Precursor cells and disease
The complexity and plasticity of the mammalian nervous system have been major obstacles in identifying the cell biological processes that result in the manifestation of a disease. This is particularly true for genetic diseases, in which the causative mutations may have been identified, but the consequences at the cellular or tissue level remain unclear, thereby dramatically limiting our ability to devise effective therapies.
My laboratory is particularly interested in the effects of genetic mutation on the function of human glial precursor cells. The successful isolation and continued propagation of human neural precursors has only recently been accomplished and the realization that genetic diseases may have their origin in the disruption of lineage development is a very new concept. The research conducted in my lab has provided the first example of a devastating genetic disease of the CNS from whom the precursor cells of an afflicted patient have been isolated, a cellular phenotype was identified and recreated by targeting the appropriate protein in normal human neural precursors. These studies were conducted on one of the heritable leukodystrophies for which identification of mutations per se has not provided insights into cellular pathophysiology. The autosomal recessive Childhood Ataxia with Diffuse CNS Hypomyelination (CACH)/Vanishing White Matter Disease (VWM) is known to be associated with mutations in the subunits of translation initiation factor 2B (eIF2B), yet the lack of a suitable experimental system in which to directly test the effect of eIF2B mutations has been a major obstacle in understanding the etiology of CACH/VWM disease.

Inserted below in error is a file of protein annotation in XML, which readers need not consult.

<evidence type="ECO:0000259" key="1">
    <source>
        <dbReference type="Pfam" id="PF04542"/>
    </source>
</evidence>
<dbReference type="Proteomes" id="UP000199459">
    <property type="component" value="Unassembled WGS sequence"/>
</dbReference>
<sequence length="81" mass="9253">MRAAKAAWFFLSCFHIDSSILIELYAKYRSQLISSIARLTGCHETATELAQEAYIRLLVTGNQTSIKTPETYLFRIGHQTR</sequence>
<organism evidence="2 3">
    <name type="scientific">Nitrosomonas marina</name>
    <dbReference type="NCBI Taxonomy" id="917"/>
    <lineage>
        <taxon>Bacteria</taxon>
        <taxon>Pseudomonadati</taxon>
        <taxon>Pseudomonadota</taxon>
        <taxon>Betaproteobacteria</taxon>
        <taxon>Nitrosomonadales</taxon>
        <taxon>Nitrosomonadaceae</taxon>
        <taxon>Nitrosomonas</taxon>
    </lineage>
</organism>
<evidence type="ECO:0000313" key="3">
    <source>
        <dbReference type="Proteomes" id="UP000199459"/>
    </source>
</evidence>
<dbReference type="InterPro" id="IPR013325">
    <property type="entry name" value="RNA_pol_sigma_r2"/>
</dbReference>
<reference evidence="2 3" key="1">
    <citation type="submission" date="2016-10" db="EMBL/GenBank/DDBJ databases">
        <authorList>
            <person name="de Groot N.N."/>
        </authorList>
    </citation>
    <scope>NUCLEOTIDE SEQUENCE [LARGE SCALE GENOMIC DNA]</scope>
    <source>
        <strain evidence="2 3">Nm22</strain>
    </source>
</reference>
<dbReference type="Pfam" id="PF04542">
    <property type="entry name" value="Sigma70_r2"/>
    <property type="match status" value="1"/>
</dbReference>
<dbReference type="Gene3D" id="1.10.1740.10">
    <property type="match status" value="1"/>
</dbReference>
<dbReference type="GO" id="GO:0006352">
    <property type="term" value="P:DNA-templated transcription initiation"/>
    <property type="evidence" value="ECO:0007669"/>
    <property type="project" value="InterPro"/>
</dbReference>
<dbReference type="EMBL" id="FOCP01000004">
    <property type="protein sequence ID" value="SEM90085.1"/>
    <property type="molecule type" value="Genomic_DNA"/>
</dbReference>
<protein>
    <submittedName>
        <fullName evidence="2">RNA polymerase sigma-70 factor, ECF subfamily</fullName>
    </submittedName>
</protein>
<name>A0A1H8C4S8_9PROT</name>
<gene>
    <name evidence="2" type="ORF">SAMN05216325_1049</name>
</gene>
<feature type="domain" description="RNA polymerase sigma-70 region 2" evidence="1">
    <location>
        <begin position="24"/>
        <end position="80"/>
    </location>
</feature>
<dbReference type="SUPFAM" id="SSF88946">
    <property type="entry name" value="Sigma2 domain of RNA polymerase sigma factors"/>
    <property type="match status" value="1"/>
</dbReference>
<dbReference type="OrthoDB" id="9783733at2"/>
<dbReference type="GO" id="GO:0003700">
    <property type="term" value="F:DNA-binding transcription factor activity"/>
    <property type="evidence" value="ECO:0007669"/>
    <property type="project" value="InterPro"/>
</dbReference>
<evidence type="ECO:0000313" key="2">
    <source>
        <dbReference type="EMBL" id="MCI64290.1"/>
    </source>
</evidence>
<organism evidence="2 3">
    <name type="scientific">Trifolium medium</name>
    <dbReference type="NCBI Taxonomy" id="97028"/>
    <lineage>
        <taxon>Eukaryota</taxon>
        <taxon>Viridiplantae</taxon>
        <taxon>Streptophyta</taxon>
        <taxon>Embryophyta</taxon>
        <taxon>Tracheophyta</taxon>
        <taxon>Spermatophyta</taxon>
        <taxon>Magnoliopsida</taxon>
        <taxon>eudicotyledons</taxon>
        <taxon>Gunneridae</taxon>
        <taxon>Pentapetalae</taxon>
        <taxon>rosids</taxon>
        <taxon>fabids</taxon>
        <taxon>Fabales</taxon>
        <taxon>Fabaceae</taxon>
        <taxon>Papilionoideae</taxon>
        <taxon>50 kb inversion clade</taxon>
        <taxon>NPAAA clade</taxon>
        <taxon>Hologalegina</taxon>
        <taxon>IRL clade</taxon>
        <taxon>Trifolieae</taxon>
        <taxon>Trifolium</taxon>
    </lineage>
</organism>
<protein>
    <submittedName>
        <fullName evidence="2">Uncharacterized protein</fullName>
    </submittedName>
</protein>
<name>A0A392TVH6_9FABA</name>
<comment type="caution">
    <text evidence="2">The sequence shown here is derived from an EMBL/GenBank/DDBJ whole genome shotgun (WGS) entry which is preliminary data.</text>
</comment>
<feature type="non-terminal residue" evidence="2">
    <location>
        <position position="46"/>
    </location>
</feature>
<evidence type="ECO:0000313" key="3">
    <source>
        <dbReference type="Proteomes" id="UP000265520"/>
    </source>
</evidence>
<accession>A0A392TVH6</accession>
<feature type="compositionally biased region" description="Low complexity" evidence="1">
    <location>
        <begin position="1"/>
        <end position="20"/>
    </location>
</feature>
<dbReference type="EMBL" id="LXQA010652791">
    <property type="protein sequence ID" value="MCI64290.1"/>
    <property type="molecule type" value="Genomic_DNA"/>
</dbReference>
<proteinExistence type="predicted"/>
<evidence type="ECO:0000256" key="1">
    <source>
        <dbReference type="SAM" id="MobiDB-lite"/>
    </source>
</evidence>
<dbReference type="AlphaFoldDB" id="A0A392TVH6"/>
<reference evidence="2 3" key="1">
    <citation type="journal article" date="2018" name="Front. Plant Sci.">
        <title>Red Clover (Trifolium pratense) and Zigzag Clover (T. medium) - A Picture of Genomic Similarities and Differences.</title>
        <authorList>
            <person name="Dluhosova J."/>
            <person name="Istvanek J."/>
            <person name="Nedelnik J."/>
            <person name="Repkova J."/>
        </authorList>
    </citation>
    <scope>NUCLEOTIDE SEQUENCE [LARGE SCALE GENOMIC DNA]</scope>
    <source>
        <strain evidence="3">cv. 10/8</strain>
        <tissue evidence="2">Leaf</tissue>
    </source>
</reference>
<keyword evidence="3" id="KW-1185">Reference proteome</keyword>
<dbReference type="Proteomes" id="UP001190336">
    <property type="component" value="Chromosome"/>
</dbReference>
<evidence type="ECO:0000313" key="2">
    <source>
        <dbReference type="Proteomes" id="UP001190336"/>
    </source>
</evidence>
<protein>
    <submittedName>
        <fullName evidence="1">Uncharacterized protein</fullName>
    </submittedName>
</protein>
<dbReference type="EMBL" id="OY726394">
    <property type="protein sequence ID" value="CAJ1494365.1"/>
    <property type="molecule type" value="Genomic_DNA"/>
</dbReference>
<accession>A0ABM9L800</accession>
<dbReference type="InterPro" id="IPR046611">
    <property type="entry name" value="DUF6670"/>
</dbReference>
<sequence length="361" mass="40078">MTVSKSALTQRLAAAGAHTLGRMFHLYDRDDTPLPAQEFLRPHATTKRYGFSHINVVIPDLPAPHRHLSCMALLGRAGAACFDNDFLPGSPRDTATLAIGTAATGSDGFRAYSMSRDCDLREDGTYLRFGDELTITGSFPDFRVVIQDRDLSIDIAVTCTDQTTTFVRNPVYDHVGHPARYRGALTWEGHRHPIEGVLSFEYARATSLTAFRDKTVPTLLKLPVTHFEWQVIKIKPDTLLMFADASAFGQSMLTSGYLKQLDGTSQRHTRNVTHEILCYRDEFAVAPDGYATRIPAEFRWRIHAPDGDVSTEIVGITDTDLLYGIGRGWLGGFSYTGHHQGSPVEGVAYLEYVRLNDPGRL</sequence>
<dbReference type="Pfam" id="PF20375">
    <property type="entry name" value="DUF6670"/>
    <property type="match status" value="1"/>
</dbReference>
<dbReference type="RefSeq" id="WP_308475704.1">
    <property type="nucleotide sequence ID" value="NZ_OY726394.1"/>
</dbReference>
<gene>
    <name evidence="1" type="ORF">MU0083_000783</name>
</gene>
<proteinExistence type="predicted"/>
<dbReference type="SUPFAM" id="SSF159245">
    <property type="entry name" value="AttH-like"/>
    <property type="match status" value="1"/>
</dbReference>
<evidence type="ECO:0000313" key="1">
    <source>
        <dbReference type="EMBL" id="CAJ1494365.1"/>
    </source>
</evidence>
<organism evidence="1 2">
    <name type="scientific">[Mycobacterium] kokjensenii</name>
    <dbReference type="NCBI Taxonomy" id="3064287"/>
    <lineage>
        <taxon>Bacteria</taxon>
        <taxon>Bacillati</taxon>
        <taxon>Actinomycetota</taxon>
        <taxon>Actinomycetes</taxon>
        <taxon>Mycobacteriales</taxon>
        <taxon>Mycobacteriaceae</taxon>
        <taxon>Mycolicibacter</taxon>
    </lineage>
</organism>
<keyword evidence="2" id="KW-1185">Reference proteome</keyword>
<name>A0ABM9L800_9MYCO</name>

We have discovered that neural precursors from the brain of a CACH/VWM disease patient with known mutations in the e subunit of eIF2B (EIF2B5) are specifically compromised in their ability to generate astrocytes. Analysis of early cultures derived from the CNS of a VWM disease patient, using lineage specific markers revealed the presence of neurons, oligodendrocytes and astrocytes. In light of the clinical pathology, we initially focused on the oligodendrocyte compartment. Contrary to our expectations, oligodendrocytes derived from the patient’s brain appeared normal by morphological criteria and progressive maturation of oligodendroglial lineage cells could be observed in culture. Surprisingly, however, only few glial fibrillary acidic protein (GFAP) expressing cells were present and most of these cells exhibited an atypical morphology. In addition, generation of GFAP+ astrocytes from precursor cells was severely impaired, even under conditions known to promote astrocyte differentiation.